REC/KPMG Report on Jobs: Growth of staff appointments strengthens further in November
Permanent placements rise at fastest rate for 19 months
Strongest increase in temp billings since March 2011
Sharper expansion of job vacancies
Robust demand from private sector offsets public sector weakness
Pay growth remains muted
The Recruitment and Employment Confederation (REC) and KPMG Report on Jobs – published today – provides the most comprehensive guide to the UK labour market, drawing on original survey data provided by recruitment consultancies.
Upturn in staff placements continues
November data indicated a second successive monthly rise in permanent staff placements, with the rate of growth picking up to the fastest for 19 months. Temp billings also increased at a sharper rate, with the pace of expansion the highest since March 2011.
...buoyed by stronger rise in vacancies
Overall job vacancies increased at a faster pace in November, with growth at a 19-month high. Data showed that robust demand from private sector employers offset weak demand from the public sector.
Pay pressures remain weak
Permanent staff salaries continued to rise in November. Although moderate, the rate of inflation was nevertheless the sharpest for 14 months. Temp pay also increased, but the rise was only marginal.
Temp availability rises; permanent staff availability static
Short-term staff availability increased at a solid pace in November, whereas the availability of permanent employees remained broadly unchanged.
Regional and sector variation
English regional data signalled that growth of permanent placements was strongest in the North and weakest in London during November.
Data showed that temporary/contract staff billings rose across all English regions in November, with the Midlands posting the strongest expansion.
Marked increases in demand were signalled for both permanent and temporary workers, with the former recording the slightly sharper rise.
Public sector demand for temporary staff increased marginally during November, but a further contraction in demand was indicated for permanent workers.
Demand rose for seven categories of permanent staff during November. The only exception was Hotel & Catering, where a marginal reduction was signalled. The strongest expansion was indicated for Engineering/Construction workers.
Nursing/Medical/Care remained the most sought-after type of temporary/contract staff in November, as has been the case throughout the past ten months. All other categories registered higher levels of demand with the exception of Executive/Professional, where a moderate decline was signalled.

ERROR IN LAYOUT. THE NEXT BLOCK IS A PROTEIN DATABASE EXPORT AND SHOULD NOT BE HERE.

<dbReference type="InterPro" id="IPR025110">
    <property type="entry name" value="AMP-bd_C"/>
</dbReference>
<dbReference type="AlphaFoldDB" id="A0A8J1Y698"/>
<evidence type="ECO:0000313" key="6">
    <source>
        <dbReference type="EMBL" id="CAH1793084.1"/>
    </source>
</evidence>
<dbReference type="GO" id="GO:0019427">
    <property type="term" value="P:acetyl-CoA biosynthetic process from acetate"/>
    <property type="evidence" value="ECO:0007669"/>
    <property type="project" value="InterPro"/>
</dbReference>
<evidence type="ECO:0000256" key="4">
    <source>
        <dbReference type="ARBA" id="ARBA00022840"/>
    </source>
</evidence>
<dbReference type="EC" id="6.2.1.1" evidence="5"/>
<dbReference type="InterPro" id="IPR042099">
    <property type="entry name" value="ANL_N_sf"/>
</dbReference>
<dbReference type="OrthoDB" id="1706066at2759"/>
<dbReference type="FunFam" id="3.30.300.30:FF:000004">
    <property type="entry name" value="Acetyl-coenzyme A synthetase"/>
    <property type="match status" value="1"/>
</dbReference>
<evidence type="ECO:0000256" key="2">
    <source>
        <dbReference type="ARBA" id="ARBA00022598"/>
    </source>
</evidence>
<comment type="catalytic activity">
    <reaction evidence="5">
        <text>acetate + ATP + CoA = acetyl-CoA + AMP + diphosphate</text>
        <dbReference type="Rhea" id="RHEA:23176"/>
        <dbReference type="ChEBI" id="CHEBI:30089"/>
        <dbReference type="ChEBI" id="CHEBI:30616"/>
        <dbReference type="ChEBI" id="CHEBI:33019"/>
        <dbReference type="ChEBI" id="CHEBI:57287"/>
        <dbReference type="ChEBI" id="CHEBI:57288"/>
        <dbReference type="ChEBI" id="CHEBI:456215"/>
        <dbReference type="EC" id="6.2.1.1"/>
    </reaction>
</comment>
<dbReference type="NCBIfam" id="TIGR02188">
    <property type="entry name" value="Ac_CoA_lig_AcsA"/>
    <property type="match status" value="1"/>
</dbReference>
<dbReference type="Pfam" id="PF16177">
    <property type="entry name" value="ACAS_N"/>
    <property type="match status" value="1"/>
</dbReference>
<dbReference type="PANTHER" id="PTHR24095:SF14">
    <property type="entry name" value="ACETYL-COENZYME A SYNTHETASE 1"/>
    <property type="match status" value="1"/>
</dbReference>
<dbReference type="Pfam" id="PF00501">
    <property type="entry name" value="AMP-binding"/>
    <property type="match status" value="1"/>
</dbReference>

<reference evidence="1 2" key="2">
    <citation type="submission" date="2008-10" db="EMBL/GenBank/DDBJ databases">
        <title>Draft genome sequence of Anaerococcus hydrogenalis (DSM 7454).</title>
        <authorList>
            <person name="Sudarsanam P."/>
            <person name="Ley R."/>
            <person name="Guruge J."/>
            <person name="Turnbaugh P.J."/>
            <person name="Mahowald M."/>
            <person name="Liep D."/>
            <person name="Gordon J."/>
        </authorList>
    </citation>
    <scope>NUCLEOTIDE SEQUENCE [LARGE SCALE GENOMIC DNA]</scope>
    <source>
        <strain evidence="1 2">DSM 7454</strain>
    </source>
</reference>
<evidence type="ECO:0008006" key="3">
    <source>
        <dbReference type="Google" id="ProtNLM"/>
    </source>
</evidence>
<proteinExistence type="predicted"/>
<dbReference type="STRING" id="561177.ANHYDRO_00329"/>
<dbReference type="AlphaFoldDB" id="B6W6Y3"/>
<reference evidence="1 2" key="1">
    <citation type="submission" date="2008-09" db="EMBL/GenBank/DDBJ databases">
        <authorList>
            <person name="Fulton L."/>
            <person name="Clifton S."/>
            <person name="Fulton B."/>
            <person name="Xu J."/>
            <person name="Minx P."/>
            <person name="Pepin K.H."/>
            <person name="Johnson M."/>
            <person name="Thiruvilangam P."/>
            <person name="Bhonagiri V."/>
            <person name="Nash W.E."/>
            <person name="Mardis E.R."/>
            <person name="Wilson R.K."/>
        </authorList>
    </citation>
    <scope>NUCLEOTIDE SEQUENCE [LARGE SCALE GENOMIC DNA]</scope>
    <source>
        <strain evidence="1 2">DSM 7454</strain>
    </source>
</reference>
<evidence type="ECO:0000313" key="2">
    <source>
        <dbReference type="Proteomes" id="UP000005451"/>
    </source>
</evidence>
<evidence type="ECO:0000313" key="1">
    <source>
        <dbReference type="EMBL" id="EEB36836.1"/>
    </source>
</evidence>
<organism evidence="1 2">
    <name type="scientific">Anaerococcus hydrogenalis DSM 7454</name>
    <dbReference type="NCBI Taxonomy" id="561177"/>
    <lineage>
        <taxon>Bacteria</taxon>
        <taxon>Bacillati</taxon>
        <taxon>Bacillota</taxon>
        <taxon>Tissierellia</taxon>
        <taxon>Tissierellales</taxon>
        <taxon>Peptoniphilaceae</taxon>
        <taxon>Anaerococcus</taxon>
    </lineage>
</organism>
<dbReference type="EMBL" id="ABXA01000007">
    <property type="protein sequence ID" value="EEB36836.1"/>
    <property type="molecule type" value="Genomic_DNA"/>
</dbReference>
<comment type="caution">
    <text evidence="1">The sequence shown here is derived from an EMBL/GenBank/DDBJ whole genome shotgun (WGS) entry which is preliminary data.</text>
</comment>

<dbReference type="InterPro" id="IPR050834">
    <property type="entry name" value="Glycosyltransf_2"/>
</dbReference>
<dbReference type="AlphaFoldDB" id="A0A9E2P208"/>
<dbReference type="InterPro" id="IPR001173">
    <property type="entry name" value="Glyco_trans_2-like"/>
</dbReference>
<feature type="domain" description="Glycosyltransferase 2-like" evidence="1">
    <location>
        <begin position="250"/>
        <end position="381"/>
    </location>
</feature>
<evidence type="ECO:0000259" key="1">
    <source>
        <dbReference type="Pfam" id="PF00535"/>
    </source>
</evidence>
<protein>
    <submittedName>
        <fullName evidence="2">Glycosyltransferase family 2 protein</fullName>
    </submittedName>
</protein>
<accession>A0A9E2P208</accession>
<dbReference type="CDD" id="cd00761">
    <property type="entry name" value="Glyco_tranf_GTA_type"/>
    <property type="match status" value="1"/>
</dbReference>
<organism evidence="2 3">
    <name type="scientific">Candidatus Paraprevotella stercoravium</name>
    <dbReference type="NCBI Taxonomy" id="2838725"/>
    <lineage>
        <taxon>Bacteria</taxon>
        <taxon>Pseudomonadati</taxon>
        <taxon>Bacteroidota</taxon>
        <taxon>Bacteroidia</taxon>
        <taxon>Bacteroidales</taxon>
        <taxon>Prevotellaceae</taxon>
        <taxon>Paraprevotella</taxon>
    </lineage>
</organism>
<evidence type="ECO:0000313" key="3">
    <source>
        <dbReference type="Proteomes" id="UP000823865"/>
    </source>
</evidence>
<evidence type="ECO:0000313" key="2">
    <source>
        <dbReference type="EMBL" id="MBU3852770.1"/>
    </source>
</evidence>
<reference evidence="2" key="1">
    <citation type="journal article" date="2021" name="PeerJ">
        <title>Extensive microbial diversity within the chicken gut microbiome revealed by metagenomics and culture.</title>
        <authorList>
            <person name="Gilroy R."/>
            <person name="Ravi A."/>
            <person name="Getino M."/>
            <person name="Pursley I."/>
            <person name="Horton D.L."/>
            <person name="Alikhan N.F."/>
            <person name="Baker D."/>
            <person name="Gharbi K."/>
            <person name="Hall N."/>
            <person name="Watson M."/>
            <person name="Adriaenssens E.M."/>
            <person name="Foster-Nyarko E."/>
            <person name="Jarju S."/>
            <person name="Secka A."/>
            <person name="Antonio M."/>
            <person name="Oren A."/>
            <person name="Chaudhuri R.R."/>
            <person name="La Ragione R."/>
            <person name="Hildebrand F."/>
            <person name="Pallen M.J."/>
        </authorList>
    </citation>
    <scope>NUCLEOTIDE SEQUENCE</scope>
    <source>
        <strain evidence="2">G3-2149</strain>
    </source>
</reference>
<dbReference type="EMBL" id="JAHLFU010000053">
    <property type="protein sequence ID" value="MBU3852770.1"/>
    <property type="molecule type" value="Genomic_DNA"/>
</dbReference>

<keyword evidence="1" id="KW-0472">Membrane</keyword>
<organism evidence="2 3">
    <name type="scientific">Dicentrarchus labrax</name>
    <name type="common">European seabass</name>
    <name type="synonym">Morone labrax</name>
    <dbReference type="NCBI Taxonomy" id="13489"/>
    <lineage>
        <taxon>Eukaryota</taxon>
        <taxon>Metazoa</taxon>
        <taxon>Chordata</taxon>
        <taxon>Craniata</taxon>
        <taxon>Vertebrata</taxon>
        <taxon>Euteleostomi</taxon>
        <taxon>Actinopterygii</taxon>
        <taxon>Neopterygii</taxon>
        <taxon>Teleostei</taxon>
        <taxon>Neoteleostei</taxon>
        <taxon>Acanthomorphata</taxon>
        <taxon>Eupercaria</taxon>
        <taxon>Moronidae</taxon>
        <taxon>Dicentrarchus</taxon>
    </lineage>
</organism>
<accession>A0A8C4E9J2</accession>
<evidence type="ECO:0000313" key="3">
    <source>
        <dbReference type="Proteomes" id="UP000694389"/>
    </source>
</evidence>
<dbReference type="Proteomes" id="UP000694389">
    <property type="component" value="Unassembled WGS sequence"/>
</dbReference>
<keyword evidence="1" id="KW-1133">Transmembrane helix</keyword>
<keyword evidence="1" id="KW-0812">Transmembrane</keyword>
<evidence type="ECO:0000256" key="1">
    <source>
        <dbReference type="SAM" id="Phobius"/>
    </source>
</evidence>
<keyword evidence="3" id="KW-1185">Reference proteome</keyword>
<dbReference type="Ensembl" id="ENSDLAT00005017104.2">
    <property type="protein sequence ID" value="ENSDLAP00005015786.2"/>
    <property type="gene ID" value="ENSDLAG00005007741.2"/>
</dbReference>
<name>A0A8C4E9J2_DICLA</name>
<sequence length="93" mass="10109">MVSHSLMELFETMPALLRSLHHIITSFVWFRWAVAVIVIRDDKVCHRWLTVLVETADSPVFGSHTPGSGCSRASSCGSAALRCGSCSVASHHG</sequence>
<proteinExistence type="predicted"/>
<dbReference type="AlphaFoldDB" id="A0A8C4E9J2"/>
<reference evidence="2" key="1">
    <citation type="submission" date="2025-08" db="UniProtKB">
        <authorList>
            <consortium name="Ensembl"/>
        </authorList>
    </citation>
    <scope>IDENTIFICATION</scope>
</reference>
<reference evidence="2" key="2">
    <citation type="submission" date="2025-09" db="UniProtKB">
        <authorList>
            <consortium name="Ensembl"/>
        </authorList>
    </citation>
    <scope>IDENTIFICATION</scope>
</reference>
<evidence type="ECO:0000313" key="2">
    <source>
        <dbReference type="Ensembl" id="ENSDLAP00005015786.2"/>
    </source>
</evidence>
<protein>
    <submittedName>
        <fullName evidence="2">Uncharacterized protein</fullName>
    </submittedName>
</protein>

Recruitment and Employment Confederation chief executive Kevin Green says:
“Recruiters are reporting another monthly increase in the number of people they have placed into permanent and temporary jobs and it’s beginning to look like an accelerating trend.
“Employer confidence is genuinely bouncing back with businesses feeling more encouraged to hire, which bodes well for the New Year.
“The reductions in corporation tax and investment in big infrastructure projects announced in the Autumn Statement should help boost confidence even higher and encourage more job creation in 2013.”
Bernard Brown, Partner and Head of Business Services at KPMG, comments:
“Twelve months ago employment prospects were bleak. Today, however, the negative outlook has been replaced by cautious optimism as employers gradually gain confidence to make decisions about the vacancies they want to fill.
“For November, the latest figures offer evidence of an improved jobs market across the country. Intriguingly, the growth outside London has been more pronounced, particularly in the North of England where there was a marked increase in the availability of permanent employment. The Midlands also shows positive signs, with a sharp rise in temporary positions being filled.
“Perhaps the Government’s long-term strategy for jobs is beginning to bear fruit? With the latest figures hinting that robust demand in business is offsetting weak demand across the public sector, we might just be seeing signs of resilience. But before anyone gets the bunting out, the good news must be seen in the context of a fragile economy that remains susceptible to future shocks. Recovery is by no means certain and we need a few more months like this to suggest that emerging trends are translating into a sustained period of growth in employment.”